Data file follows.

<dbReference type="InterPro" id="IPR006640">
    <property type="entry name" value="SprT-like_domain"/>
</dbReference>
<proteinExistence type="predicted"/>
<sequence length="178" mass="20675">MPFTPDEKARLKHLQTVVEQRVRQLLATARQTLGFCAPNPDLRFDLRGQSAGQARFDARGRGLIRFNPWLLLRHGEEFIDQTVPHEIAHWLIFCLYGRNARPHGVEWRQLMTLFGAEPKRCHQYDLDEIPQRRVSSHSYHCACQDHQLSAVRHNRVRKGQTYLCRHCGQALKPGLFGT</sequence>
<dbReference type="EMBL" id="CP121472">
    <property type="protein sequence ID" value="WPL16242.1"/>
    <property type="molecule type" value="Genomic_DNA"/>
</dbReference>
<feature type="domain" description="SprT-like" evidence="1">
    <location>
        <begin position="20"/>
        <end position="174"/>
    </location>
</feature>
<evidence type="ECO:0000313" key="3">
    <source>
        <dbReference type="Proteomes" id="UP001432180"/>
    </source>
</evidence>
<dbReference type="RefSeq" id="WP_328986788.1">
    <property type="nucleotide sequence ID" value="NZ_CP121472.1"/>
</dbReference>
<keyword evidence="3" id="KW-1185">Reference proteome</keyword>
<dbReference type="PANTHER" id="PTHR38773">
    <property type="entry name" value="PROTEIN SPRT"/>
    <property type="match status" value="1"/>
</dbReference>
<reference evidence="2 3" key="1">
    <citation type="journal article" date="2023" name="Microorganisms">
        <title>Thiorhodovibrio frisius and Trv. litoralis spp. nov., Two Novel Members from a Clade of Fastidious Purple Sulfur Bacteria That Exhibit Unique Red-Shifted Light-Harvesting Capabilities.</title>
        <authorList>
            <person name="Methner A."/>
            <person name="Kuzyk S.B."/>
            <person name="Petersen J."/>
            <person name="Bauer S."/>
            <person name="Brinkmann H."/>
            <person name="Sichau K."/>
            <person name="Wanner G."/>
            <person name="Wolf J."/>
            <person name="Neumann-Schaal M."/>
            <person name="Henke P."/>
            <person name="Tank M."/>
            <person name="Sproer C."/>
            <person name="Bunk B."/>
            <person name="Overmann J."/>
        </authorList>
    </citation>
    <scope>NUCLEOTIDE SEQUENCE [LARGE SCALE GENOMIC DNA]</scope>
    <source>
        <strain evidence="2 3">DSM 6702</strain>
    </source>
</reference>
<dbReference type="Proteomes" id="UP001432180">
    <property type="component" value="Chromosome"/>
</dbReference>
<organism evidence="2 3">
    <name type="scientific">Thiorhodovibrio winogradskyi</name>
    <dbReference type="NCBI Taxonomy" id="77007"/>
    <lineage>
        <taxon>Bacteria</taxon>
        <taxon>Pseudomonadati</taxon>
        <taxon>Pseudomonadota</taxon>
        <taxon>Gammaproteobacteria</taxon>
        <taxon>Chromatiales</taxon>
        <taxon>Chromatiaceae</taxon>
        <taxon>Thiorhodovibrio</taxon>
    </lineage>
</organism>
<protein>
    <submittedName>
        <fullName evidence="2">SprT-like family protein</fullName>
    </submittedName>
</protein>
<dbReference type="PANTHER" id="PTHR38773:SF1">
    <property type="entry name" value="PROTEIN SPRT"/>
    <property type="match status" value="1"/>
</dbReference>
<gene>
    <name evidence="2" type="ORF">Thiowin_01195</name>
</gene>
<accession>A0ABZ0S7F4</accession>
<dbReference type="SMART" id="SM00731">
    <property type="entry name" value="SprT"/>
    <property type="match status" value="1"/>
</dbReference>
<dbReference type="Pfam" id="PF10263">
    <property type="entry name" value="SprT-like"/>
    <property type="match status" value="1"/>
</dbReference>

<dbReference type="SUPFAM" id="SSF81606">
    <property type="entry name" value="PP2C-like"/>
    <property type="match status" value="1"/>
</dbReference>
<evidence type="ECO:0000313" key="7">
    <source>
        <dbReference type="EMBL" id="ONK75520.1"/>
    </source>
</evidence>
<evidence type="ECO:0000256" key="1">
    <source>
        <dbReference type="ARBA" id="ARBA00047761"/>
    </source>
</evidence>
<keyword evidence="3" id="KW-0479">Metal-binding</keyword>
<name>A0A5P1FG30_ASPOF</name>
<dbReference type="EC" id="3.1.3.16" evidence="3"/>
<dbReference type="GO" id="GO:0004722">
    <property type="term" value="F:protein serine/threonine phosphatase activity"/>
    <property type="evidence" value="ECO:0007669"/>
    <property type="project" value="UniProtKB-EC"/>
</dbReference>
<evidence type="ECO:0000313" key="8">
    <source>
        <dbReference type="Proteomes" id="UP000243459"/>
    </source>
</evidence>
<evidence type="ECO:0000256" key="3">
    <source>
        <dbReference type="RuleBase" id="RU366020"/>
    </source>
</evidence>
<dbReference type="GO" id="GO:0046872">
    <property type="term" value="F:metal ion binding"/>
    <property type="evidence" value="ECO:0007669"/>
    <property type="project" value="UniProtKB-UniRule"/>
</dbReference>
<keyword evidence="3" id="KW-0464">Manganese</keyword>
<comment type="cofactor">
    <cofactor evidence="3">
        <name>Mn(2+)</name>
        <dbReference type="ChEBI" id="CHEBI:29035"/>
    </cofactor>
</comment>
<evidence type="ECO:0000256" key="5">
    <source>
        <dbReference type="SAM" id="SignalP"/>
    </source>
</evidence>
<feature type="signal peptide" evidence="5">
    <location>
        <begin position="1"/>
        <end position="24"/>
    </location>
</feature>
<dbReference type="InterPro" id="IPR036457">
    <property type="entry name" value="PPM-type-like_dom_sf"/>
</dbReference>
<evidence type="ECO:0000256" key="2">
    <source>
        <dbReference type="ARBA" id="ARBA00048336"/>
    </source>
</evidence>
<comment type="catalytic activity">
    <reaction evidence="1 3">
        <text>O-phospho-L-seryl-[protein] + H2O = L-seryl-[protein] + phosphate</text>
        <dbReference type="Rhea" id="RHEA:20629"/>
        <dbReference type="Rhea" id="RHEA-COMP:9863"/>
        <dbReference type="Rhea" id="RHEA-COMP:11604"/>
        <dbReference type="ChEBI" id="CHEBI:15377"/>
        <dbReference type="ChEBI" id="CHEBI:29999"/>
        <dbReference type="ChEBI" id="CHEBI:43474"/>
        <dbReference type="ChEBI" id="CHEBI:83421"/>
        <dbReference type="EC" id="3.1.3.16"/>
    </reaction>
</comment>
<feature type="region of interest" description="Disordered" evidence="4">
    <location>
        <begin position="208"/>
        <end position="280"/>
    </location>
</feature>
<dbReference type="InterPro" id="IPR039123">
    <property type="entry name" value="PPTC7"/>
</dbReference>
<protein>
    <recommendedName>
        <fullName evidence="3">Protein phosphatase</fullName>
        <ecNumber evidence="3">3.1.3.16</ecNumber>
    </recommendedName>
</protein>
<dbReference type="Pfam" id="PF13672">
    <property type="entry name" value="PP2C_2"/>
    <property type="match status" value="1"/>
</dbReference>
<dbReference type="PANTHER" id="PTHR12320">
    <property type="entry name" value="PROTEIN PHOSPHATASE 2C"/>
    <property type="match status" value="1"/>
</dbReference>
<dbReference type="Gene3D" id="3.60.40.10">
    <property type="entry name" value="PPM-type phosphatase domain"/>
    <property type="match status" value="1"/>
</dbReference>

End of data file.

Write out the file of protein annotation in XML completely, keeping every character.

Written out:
<dbReference type="InterPro" id="IPR006640">
    <property type="entry name" value="SprT-like_domain"/>
</dbReference>
<proteinExistence type="predicted"/>
<sequence length="178" mass="20675">MPFTPDEKARLKHLQTVVEQRVRQLLATARQTLGFCAPNPDLRFDLRGQSAGQARFDARGRGLIRFNPWLLLRHGEEFIDQTVPHEIAHWLIFCLYGRNARPHGVEWRQLMTLFGAEPKRCHQYDLDEIPQRRVSSHSYHCACQDHQLSAVRHNRVRKGQTYLCRHCGQALKPGLFGT</sequence>
<dbReference type="EMBL" id="CP121472">
    <property type="protein sequence ID" value="WPL16242.1"/>
    <property type="molecule type" value="Genomic_DNA"/>
</dbReference>
<feature type="domain" description="SprT-like" evidence="1">
    <location>
        <begin position="20"/>
        <end position="174"/>
    </location>
</feature>
<evidence type="ECO:0000313" key="3">
    <source>
        <dbReference type="Proteomes" id="UP001432180"/>
    </source>
</evidence>
<dbReference type="RefSeq" id="WP_328986788.1">
    <property type="nucleotide sequence ID" value="NZ_CP121472.1"/>
</dbReference>
<keyword evidence="3" id="KW-1185">Reference proteome</keyword>
<dbReference type="PANTHER" id="PTHR38773">
    <property type="entry name" value="PROTEIN SPRT"/>
    <property type="match status" value="1"/>
</dbReference>
<reference evidence="2 3" key="1">
    <citation type="journal article" date="2023" name="Microorganisms">
        <title>Thiorhodovibrio frisius and Trv. litoralis spp. nov., Two Novel Members from a Clade of Fastidious Purple Sulfur Bacteria That Exhibit Unique Red-Shifted Light-Harvesting Capabilities.</title>
        <authorList>
            <person name="Methner A."/>
            <person name="Kuzyk S.B."/>
            <person name="Petersen J."/>
            <person name="Bauer S."/>
            <person name="Brinkmann H."/>
            <person name="Sichau K."/>
            <person name="Wanner G."/>
            <person name="Wolf J."/>
            <person name="Neumann-Schaal M."/>
            <person name="Henke P."/>
            <person name="Tank M."/>
            <person name="Sproer C."/>
            <person name="Bunk B."/>
            <person name="Overmann J."/>
        </authorList>
    </citation>
    <scope>NUCLEOTIDE SEQUENCE [LARGE SCALE GENOMIC DNA]</scope>
    <source>
        <strain evidence="2 3">DSM 6702</strain>
    </source>
</reference>
<dbReference type="Proteomes" id="UP001432180">
    <property type="component" value="Chromosome"/>
</dbReference>
<organism evidence="2 3">
    <name type="scientific">Thiorhodovibrio winogradskyi</name>
    <dbReference type="NCBI Taxonomy" id="77007"/>
    <lineage>
        <taxon>Bacteria</taxon>
        <taxon>Pseudomonadati</taxon>
        <taxon>Pseudomonadota</taxon>
        <taxon>Gammaproteobacteria</taxon>
        <taxon>Chromatiales</taxon>
        <taxon>Chromatiaceae</taxon>
        <taxon>Thiorhodovibrio</taxon>
    </lineage>
</organism>
<protein>
    <submittedName>
        <fullName evidence="2">SprT-like family protein</fullName>
    </submittedName>
</protein>
<dbReference type="PANTHER" id="PTHR38773:SF1">
    <property type="entry name" value="PROTEIN SPRT"/>
    <property type="match status" value="1"/>
</dbReference>
<gene>
    <name evidence="2" type="ORF">Thiowin_01195</name>
</gene>
<accession>A0ABZ0S7F4</accession>
<dbReference type="SMART" id="SM00731">
    <property type="entry name" value="SprT"/>
    <property type="match status" value="1"/>
</dbReference>
<dbReference type="Pfam" id="PF10263">
    <property type="entry name" value="SprT-like"/>
    <property type="match status" value="1"/>
</dbReference>

<dbReference type="SUPFAM" id="SSF81606">
    <property type="entry name" value="PP2C-like"/>
    <property type="match status" value="1"/>
</dbReference>
<evidence type="ECO:0000313" key="7">
    <source>
        <dbReference type="EMBL" id="ONK75520.1"/>
    </source>
</evidence>
<evidence type="ECO:0000256" key="1">
    <source>
        <dbReference type="ARBA" id="ARBA00047761"/>
    </source>
</evidence>
<keyword evidence="3" id="KW-0479">Metal-binding</keyword>
<name>A0A5P1FG30_ASPOF</name>
<dbReference type="EC" id="3.1.3.16" evidence="3"/>
<dbReference type="GO" id="GO:0004722">
    <property type="term" value="F:protein serine/threonine phosphatase activity"/>
    <property type="evidence" value="ECO:0007669"/>
    <property type="project" value="UniProtKB-EC"/>
</dbReference>
<evidence type="ECO:0000313" key="8">
    <source>
        <dbReference type="Proteomes" id="UP000243459"/>
    </source>
</evidence>
<evidence type="ECO:0000256" key="3">
    <source>
        <dbReference type="RuleBase" id="RU366020"/>
    </source>
</evidence>
<dbReference type="GO" id="GO:0046872">
    <property type="term" value="F:metal ion binding"/>
    <property type="evidence" value="ECO:0007669"/>
    <property type="project" value="UniProtKB-UniRule"/>
</dbReference>
<keyword evidence="3" id="KW-0464">Manganese</keyword>
<comment type="cofactor">
    <cofactor evidence="3">
        <name>Mn(2+)</name>
        <dbReference type="ChEBI" id="CHEBI:29035"/>
    </cofactor>
</comment>
<evidence type="ECO:0000256" key="5">
    <source>
        <dbReference type="SAM" id="SignalP"/>
    </source>
</evidence>
<feature type="signal peptide" evidence="5">
    <location>
        <begin position="1"/>
        <end position="24"/>
    </location>
</feature>
<dbReference type="InterPro" id="IPR036457">
    <property type="entry name" value="PPM-type-like_dom_sf"/>
</dbReference>
<evidence type="ECO:0000256" key="2">
    <source>
        <dbReference type="ARBA" id="ARBA00048336"/>
    </source>
</evidence>
<comment type="catalytic activity">
    <reaction evidence="1 3">
        <text>O-phospho-L-seryl-[protein] + H2O = L-seryl-[protein] + phosphate</text>
        <dbReference type="Rhea" id="RHEA:20629"/>
        <dbReference type="Rhea" id="RHEA-COMP:9863"/>
        <dbReference type="Rhea" id="RHEA-COMP:11604"/>
        <dbReference type="ChEBI" id="CHEBI:15377"/>
        <dbReference type="ChEBI" id="CHEBI:29999"/>
        <dbReference type="ChEBI" id="CHEBI:43474"/>
        <dbReference type="ChEBI" id="CHEBI:83421"/>
        <dbReference type="EC" id="3.1.3.16"/>
    </reaction>
</comment>
<feature type="region of interest" description="Disordered" evidence="4">
    <location>
        <begin position="208"/>
        <end position="280"/>
    </location>
</feature>
<dbReference type="InterPro" id="IPR039123">
    <property type="entry name" value="PPTC7"/>
</dbReference>
<protein>
    <recommendedName>
        <fullName evidence="3">Protein phosphatase</fullName>
        <ecNumber evidence="3">3.1.3.16</ecNumber>
    </recommendedName>
</protein>
<dbReference type="Pfam" id="PF13672">
    <property type="entry name" value="PP2C_2"/>
    <property type="match status" value="1"/>
</dbReference>
<dbReference type="PANTHER" id="PTHR12320">
    <property type="entry name" value="PROTEIN PHOSPHATASE 2C"/>
    <property type="match status" value="1"/>
</dbReference>
<dbReference type="Gene3D" id="3.60.40.10">
    <property type="entry name" value="PPM-type phosphatase domain"/>
    <property type="match status" value="1"/>
</dbReference>